Dina in 't Zandt

Dr. Dina in 't Zandt



Droevendaalsesteeg 10
6708 PB Wageningen

+31 (0) 317 47 34 00

The Netherlands



I am intrigued by the diversity and intricacy of plant-soil-microbiota interactions and the challenge these interactions pose to unravelling their role in ecosystem dynamics. I aim to answer fundamental questions and apply these to societal challenges.


I obtained my MSc in biology from Radboud University in Nijmegen in 2014, during which I specialised in plant ecophysiology. At Radboud University, I defined fertiliser application strategies to guide crop root growth towards deeper soil layers to increase crop resilience to severe summer drought. During my MSc Erasmus exchange at ETH Zurich, Switzerland, I used imaging techniques to test the ability of maize inbred lines to respond to local high nitrogen patches. After my MSc, I became a Junior Researcher at the Rhine-Waal University of Applied Sciences in Kleve, Germany. I studied how interactions between cover crops and soil microbiota temporarily immobilise soil nitrogen and reduce nitrogen leaching from agricultural soils.

In 2015, I started my PhD at Radboud University, where I showed how plant-soil feedback drives plant species spatial-temporal patterns and therewith underlies plant species coexistence and diversity in grasslands. As a Postdoc at the University of Innsbruck, Austria, I studied how long-term summer drought shifts plant community seasonal dynamics in Alpine meadows. I continued my PhD and postdoc lines of research at the Czech Academy of Sciences, while also incorporating a strong focus on plant-microbiota interactions and networks. Amongst others, I showed that a decoupling of soil prokaryote and fungal networks associates to plant community stability, and how temperature and precipitation effects change plant community composition, soil properties, and ultimately plant-microbiota interactions. For part of this research, I was hosted at the Agriculture and Food Development Authority Teagasc in Ireland.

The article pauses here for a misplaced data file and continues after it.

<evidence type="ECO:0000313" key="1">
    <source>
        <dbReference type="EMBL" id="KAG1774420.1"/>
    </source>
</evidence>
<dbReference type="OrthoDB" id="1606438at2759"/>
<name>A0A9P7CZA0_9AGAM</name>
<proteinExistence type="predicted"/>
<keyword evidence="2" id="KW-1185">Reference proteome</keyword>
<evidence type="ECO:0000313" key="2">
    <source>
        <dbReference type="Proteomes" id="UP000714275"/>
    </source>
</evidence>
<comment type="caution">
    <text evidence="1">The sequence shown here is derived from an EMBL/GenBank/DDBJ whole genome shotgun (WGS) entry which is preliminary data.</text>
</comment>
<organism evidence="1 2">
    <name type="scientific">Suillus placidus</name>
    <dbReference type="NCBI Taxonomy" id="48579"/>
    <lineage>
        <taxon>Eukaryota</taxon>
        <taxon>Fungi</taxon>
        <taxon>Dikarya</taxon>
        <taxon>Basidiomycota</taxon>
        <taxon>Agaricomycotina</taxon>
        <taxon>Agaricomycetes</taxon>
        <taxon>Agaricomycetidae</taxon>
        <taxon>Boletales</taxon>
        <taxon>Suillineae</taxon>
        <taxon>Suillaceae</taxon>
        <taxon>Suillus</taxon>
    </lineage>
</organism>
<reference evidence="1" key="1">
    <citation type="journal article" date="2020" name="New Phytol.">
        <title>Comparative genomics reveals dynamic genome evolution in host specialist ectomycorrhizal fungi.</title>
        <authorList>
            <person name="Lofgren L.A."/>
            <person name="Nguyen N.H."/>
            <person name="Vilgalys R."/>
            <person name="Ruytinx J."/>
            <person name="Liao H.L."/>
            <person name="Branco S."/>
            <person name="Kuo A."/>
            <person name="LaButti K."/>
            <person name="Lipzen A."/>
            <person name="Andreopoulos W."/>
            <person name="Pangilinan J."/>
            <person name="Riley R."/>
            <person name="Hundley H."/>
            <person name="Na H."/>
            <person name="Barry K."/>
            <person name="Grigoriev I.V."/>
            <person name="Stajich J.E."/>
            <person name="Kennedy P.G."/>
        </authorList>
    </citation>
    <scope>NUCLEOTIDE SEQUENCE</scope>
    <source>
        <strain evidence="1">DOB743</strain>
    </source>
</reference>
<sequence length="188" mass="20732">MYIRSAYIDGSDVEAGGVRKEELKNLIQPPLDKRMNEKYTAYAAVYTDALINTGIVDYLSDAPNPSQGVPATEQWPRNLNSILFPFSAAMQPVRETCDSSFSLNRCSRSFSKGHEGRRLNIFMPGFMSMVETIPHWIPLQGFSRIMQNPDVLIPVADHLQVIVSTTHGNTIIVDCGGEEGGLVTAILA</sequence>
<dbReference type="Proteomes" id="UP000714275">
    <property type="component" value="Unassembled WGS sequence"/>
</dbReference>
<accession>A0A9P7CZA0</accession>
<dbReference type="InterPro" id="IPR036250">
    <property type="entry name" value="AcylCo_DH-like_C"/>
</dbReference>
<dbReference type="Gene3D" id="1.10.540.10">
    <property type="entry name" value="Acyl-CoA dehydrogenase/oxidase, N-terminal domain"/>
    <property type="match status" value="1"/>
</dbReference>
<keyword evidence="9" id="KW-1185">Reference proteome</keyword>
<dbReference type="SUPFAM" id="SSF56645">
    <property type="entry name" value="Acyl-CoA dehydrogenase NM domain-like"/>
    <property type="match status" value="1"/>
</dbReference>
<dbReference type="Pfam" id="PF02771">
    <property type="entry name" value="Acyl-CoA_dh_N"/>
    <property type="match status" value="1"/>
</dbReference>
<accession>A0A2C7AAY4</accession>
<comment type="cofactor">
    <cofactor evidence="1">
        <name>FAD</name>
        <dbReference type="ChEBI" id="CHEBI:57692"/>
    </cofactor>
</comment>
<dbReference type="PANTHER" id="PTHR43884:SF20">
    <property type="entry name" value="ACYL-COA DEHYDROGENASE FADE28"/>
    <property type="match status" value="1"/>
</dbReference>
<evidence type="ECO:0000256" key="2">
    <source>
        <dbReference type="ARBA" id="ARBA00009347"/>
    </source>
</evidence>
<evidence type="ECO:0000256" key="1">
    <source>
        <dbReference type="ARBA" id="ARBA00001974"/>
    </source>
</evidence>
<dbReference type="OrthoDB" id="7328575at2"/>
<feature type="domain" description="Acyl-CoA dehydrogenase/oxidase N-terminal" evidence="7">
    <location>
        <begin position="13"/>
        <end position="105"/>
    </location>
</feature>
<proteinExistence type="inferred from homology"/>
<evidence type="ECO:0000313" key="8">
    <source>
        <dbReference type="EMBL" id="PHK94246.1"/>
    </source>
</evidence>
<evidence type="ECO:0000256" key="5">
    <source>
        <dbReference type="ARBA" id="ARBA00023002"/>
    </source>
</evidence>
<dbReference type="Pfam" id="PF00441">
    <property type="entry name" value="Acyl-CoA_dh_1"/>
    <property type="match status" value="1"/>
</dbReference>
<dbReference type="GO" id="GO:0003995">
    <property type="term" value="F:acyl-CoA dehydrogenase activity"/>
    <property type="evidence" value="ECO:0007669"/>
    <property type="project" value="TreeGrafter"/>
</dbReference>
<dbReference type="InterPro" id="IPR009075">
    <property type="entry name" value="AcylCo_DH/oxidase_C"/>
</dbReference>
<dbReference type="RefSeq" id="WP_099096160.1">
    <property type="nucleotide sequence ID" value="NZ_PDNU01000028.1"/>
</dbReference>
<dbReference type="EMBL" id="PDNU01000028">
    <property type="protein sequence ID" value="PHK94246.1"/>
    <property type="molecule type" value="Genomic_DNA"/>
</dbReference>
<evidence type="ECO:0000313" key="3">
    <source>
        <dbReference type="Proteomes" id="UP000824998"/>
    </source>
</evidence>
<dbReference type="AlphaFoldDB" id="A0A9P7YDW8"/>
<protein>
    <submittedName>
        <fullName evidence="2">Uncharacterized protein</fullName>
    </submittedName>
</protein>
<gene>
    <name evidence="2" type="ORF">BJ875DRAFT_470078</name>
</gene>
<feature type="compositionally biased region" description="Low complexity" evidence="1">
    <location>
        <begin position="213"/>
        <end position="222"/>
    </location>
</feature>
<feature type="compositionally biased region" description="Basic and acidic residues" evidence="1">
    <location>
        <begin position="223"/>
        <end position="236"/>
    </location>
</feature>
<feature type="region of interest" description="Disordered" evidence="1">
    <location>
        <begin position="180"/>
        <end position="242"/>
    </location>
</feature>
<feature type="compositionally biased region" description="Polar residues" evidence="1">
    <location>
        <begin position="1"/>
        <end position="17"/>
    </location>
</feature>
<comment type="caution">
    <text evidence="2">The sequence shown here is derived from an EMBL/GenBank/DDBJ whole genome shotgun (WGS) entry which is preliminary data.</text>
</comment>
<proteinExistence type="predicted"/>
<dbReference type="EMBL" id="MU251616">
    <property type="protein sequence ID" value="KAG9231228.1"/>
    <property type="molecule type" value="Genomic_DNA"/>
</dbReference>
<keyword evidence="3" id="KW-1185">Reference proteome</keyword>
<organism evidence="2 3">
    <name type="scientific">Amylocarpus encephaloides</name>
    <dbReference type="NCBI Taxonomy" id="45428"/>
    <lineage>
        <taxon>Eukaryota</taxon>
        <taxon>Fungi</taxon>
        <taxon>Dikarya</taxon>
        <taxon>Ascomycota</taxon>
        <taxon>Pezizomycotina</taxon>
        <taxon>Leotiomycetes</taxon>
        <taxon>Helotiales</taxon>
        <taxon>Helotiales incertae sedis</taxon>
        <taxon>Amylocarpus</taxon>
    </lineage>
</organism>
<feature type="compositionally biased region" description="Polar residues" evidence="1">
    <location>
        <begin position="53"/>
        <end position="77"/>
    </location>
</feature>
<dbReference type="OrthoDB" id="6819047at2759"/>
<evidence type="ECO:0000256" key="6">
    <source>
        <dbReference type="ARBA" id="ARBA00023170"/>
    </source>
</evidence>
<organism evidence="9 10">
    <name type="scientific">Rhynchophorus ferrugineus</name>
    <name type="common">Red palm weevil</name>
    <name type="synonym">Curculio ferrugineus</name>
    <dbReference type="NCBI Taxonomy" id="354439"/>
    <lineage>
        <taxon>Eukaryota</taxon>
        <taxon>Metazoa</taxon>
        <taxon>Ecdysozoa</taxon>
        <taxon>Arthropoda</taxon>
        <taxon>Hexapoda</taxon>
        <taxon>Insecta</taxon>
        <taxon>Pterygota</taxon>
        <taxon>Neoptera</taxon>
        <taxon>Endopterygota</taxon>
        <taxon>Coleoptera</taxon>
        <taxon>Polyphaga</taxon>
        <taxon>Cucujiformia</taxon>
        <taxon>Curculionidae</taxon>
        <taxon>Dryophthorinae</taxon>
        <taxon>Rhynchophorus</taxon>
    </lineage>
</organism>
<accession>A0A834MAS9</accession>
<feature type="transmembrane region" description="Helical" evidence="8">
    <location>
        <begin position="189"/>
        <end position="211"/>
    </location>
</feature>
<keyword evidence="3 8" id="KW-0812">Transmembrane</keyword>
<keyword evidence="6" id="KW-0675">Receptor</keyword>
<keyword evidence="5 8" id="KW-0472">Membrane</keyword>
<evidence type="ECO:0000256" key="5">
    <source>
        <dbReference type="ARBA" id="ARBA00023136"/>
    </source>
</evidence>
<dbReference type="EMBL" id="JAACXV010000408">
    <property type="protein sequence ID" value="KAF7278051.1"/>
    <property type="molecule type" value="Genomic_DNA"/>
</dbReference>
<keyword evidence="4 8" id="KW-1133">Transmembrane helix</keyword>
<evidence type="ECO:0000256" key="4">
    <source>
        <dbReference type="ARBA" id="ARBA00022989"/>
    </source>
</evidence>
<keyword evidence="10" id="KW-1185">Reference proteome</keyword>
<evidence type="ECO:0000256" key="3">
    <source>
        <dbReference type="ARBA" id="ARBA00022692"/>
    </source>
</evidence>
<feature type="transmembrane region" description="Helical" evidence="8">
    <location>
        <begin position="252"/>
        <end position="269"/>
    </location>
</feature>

In 2023, I obtained a Marie Skłodowska-Curie Actions individual postdoctoral fellowship. This fellowship brought be to the Netherlands Institute of Ecology to study the development of plant-soil-microbiota interactions over a chronosequence of agricultural land abandonment (Veluwe), and how these interactions are shaped by grassland management (Nutrient Network).


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